Karahunj – “full of noises, sounds, and sweet airs, that give delight, and hurt not.”
Karahunj (also known as Zorats Karer) stands in Syunik Province, in the south of Armenia. Over a broad swathe of land, there are tombs and rows of megaliths dating back 7,000 years. It is older than England’s Stonehenge.
The name Karahunj comes from two Armenian words: car, meaning stone, and hunge, meaning sound. Together they mean “sounding stones”, not unrelated to the fact that on a windy day they make whistling noises.
Historians believe Karahunj served as a prehistoric burial ground, since during the Bronze Age it was common for the dead to be buried in cists and covered with slabs of stone. A third of the 223 stones have small, circular holes that some believe might be related to astronomy. This would make Karahunj the world’s oldest observatory.
Archaeologists who explored the site in 2000 think itmay once have served as a place of refuge in times of war, possibly in the Hellenistic-Roman period (c. 300 BCE to 300 CE). At some time a wall of rocks and compacted soil was built around the site with vertical rocks rammed into it for reinforcement. Today only the upright rocks remain.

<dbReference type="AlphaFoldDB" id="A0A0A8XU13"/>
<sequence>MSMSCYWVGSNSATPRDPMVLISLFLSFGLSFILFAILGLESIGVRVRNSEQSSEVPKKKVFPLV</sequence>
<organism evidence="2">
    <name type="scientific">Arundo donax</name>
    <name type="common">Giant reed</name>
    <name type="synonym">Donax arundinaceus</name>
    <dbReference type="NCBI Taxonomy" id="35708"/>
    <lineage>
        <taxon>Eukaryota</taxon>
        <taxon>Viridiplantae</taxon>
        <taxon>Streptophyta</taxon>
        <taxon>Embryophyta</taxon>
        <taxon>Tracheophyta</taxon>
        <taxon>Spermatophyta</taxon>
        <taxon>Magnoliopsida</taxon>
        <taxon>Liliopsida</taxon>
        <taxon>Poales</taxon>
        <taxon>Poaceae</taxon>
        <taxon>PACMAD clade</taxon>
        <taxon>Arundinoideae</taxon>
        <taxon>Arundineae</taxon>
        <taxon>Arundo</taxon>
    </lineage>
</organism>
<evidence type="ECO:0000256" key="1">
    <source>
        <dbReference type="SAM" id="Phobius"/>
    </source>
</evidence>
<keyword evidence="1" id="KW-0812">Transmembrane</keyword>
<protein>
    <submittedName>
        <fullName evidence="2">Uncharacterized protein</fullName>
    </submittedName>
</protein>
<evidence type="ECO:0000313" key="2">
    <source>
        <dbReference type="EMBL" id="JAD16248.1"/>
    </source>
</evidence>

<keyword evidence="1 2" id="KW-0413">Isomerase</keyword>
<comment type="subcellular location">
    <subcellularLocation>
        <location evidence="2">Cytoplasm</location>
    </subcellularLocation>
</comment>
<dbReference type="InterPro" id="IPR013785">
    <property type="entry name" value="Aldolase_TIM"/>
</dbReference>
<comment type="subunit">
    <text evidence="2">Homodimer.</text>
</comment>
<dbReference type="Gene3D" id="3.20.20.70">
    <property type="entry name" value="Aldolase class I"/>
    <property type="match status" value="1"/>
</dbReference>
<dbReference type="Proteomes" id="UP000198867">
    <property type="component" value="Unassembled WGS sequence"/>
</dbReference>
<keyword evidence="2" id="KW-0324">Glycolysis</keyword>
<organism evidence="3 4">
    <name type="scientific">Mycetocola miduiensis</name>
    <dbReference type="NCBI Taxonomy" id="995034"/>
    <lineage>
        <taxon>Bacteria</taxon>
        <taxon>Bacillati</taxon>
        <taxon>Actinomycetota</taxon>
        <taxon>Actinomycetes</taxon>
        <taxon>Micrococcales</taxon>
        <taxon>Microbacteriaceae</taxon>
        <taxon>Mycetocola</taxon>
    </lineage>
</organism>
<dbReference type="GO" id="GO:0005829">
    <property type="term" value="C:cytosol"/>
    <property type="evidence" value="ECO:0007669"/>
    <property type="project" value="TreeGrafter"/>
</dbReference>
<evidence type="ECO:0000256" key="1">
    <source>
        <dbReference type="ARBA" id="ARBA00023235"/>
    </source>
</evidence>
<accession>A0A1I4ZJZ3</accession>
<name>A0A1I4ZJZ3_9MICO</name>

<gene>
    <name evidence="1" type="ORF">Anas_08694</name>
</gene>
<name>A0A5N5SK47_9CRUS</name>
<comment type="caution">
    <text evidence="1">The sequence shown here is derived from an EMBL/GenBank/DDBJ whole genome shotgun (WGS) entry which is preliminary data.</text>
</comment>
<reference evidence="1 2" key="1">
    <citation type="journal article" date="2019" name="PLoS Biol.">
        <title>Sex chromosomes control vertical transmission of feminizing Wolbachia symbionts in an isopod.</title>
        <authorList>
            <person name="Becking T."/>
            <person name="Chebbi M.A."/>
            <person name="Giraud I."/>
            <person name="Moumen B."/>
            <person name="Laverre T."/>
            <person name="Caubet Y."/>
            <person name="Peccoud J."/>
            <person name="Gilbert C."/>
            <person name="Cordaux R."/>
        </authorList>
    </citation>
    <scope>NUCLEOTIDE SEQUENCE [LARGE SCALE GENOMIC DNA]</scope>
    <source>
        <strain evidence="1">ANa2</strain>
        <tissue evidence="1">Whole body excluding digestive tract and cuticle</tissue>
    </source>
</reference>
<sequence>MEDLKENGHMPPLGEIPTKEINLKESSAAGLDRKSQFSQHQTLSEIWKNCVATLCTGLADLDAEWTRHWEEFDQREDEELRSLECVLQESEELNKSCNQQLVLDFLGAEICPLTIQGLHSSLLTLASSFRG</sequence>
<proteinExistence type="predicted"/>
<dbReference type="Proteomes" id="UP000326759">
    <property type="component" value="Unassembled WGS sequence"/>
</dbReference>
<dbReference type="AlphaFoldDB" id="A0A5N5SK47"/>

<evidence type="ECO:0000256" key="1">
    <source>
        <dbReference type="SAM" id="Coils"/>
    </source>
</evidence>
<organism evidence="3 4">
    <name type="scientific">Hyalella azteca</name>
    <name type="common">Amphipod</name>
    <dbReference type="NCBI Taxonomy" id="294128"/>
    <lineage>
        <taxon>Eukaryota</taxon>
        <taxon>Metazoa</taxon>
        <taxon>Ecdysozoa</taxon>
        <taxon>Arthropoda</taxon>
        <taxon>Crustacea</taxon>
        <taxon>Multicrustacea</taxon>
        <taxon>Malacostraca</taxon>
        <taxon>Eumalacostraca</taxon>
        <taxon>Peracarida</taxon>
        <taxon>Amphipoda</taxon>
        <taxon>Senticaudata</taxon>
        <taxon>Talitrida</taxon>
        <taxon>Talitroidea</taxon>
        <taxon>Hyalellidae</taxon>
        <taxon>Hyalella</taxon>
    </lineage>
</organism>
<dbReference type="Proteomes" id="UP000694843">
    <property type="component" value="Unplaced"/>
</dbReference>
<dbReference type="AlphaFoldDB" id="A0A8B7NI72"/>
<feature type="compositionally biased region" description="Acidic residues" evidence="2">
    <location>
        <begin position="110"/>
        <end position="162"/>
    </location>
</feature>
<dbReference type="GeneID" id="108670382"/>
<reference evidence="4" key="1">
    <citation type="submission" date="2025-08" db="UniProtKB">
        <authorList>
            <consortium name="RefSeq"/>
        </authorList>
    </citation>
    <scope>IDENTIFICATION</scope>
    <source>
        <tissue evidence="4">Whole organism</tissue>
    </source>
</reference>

In the nearby city of Sisian, there is a small museum dedicated to finds made in the area, including Palaeolithic petroglyphs found on local mountains and grave artefacts from the Bronze Age burial site itself.
Among the numerous stones found at Karahunj, there are some with curious carvings: human figures with elongated heads and almond shaped eyes. One figure is riding a horse or a mule while others appear to be carrying a chest or coffin on which there may be an early version of the Armenian six-pointed star.
According to Louis A. Boettiger in Armenian Legends and Festivals (1920), across several thousands of years Armenians have been shaped by a physical environment consisting of mountain ranges, gorges, broad river valleys, and treeless expanses of country. This natural solitude, rugged and bleak, left its mark on its people:
“There is space to make one think of other worlds and other shores, and there are mountains suggestive of strength, that rise majestic above the plateau, to fill one with awe and wonder. Religious the people are naturally, but more than that, they are thoughtful, reflecting, considering. No writer that I have read but has spoken of the Armenian as intellectually alert and capable. That this thoughtfulness, this robust element in their idealism is in part the stamp of physical nature, there can be little doubt.”